I spent the weekend in the Coromandel Peninsula, a slither of land jutting from a larger bit of land we call the “North Island”. The Coromandel is one beach after another, increasingly filling with holiday homes that remain empty throughout the year while their respective owners are adding to their piles of cash in Auckland city. I live in Auckland city and the Coromandel is only a couple of hours away.
I stayed in a small Bach on a flat piece of land that backed into an estuary at one end of Whangamata’s surf beach. The waves from the beach reach around the sand – just enough to fill the estuary, creating a clear lake-like swimming hole at high tide.
This is all very paradise-like; visiting this place reminds me that I am a spoilt New Zealander. I have access to nature in all it’s glory and yet, like many Kiwi’s in their 20’s, I want to leave New Zealand.
Approaching New Zealand as a tourist
When I first flew out in 2012 New Zealand’s beauty was just a fact, based on comparisons with other countries that I had seen on the news. I felt a need to see other countries for myself before I could return, kiss the pavement, hug a stranger and wholeheartedly appreciate the country I grew up in. I lived in the United Kingdom, started this blog, built something on a couple of continents and returned! …Feeling the same about Aotearoa.
My discontent comes from the struggle to see New Zealand without the haze of social conditioning, the structure I have formed in my mind in order to understand my environment. When you are overseas you are less aware of the society you are in, you cannot take it in as a whole, you take it one day at a time in much the same way a child would. People at home approve your departure from their society because the courage needed to do so is admirable. Each moment is more appreciated, more intensely felt and therefore more enriching.
What is that approach exactly?
Being a tourist is like being a child again, stripping away the preconceived idea of your surroundings. The challenge is finding the perspective that a traveler naturally arrives with, a challenge well worth taking on. No matter what country you are in as you read this, that country is fascinating to someone. Someone wants to visit your country more than any other in the world.
It is only possible for me to have contempt for a country like New Zealand because I am aware of NZ society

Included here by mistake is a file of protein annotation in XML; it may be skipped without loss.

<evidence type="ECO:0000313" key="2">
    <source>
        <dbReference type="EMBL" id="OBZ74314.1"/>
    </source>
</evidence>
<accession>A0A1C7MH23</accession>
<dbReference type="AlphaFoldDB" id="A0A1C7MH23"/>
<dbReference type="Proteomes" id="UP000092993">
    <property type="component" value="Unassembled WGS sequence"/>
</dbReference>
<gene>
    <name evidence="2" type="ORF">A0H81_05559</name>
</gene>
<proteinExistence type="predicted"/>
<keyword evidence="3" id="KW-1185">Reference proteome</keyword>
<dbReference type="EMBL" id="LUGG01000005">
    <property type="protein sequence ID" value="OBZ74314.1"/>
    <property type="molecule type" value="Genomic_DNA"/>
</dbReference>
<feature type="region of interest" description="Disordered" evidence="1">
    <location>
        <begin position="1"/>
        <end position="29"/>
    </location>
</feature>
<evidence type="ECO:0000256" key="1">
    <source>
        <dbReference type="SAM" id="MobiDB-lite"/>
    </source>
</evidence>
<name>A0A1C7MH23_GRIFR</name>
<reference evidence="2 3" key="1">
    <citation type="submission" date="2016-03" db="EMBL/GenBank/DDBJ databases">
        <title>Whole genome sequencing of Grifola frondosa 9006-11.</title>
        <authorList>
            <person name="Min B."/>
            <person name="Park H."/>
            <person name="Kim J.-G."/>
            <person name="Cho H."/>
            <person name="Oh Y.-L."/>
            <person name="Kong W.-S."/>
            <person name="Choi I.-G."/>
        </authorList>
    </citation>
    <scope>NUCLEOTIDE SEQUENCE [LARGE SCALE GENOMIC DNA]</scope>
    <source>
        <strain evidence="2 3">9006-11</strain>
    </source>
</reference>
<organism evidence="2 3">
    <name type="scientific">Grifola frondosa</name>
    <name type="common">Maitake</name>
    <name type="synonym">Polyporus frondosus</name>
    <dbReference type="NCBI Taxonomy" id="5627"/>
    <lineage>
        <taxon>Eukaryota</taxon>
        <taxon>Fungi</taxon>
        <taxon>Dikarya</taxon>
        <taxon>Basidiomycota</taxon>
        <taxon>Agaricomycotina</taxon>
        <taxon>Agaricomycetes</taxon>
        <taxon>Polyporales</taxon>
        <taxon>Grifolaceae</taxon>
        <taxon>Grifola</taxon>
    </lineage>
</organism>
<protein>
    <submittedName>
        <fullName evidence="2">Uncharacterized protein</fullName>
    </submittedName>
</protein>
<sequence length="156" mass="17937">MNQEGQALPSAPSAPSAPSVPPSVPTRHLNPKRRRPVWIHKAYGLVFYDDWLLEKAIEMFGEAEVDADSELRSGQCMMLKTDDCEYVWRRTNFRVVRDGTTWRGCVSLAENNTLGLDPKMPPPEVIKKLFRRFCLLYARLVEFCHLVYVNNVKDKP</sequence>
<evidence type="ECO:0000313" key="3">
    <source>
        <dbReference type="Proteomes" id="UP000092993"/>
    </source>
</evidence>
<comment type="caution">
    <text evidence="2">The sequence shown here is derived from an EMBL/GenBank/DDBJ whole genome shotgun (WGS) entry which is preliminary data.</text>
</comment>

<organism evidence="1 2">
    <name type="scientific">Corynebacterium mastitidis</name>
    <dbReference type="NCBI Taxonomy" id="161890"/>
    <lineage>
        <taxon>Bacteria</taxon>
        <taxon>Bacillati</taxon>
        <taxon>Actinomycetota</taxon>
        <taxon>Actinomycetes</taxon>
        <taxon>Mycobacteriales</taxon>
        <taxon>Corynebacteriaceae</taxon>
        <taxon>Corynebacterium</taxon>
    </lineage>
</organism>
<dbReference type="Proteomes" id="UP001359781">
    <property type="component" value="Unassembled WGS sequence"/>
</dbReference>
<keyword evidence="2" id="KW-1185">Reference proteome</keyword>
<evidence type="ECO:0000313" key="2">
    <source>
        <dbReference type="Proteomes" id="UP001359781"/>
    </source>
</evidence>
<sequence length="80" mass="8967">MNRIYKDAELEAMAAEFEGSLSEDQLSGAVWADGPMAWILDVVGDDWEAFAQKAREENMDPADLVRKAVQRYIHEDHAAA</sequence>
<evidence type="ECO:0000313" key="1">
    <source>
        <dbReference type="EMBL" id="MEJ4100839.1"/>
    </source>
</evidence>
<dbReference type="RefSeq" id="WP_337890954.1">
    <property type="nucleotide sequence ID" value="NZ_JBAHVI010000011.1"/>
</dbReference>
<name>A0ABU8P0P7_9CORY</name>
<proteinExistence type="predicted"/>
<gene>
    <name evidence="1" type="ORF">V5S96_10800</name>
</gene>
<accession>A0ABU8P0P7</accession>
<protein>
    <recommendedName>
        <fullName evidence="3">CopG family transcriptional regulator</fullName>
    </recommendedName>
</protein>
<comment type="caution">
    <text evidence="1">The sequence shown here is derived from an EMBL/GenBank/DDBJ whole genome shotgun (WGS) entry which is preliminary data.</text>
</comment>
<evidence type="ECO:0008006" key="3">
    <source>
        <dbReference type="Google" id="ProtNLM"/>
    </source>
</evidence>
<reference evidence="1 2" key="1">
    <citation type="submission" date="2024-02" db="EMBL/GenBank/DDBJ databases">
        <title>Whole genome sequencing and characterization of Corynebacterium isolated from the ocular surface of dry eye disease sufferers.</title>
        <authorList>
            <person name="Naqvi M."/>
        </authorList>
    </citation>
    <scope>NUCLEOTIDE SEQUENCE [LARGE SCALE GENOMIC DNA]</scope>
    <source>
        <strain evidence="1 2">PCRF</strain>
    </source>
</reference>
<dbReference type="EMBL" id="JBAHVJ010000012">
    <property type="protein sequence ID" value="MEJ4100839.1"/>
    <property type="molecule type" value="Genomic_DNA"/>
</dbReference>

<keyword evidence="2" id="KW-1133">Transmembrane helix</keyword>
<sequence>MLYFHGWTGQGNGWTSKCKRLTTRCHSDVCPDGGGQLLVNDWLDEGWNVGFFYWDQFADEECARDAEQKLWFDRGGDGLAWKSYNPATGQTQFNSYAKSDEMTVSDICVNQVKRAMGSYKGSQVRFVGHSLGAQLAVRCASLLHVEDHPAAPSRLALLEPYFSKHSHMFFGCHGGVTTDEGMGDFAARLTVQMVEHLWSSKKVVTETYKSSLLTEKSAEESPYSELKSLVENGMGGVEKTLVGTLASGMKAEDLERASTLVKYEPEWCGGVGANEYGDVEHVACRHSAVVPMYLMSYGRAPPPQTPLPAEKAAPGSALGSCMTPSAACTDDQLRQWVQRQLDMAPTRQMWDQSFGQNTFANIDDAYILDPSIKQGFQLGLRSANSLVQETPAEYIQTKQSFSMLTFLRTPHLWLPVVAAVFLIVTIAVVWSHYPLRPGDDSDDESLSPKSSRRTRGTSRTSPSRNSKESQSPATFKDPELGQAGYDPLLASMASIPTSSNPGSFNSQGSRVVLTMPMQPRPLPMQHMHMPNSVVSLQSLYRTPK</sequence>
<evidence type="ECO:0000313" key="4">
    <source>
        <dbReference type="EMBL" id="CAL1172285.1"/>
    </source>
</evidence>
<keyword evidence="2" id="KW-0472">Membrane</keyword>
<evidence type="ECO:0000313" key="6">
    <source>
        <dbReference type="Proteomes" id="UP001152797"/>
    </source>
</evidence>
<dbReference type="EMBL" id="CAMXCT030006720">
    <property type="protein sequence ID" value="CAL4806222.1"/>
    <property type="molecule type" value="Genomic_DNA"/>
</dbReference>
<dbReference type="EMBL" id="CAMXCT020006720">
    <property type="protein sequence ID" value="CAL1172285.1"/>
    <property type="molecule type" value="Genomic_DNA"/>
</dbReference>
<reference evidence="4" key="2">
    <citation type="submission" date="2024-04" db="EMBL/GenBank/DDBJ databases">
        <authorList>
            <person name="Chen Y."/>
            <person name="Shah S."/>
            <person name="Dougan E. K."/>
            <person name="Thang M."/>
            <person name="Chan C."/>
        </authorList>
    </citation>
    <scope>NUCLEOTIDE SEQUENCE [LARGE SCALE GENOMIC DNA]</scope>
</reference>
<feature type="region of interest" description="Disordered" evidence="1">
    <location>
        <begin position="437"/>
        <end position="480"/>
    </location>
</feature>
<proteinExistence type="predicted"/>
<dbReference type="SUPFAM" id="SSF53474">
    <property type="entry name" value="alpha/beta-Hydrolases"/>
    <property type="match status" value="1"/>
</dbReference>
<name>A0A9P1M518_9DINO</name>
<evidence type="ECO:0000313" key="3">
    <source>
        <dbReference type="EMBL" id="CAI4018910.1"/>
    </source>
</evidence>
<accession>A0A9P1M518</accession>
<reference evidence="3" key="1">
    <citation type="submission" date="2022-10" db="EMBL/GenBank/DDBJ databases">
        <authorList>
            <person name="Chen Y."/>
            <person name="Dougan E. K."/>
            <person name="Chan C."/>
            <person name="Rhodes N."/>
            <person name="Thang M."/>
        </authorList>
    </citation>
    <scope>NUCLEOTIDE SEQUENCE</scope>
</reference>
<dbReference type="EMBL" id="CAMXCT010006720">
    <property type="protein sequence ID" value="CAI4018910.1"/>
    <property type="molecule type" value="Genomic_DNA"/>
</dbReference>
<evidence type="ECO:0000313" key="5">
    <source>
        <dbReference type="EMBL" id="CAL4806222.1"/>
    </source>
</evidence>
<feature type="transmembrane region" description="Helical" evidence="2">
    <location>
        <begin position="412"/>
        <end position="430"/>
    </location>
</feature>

The easiest way that I see myself fitting into my society is not a way in which I would like to live. As a builder you either climb a management ladder or start a construction business. Being successful in either of these two things will earn me a comfortable spot in society. But it is the world that interests me, the way we all relate with one another. This is how my blog came about; using what skills I have to see the world.
I often wake up feeling as though I am in a society that is skeptical about the very thing that gets me out of bed in the morning. However, in my more levelheaded moments I realize my discontent comes from the assumption that the society I am in gives a singular fuck about what I am doing with my life.
This false ‘societal pull’ is what makes it difficult to hold onto a goal
I use my building skills to see the world. That is the general idea of this goal. Building on every continent before I turn 30 is a good idea I’m told, however, “Is it not an unnecessary distraction”?
I am then advised to build a business, buy a house, create 2.5 children and then have a vacation each year, preferably in lavish comfort – see the world that way.
If you study for 7 years and become a doctor, you will be fine wherever you are living. You’re respected as a person who functions in a proven role. But if you are a ballet dancer who hasn’t had a break yet, society will compel you to “Get a real job”. Until I prove that my way is a viable way to contribute to society the inadequacy is there, lingering in the background. Once your position in society is proven, you don’t want to go anywhere else, you have a society that accepts you and all of sudden the only travel you want to do is a holiday short enough to keep that societal position safely on hold. Every great artist must discard societal pressure, before they create anything worthwhile. I’m trying!
For me, my goal is one worth pursuing for its own sake, and a joy at the same time. Pursuing this goal while living in a society that I perceive through a haze of social conditioning is the hard part.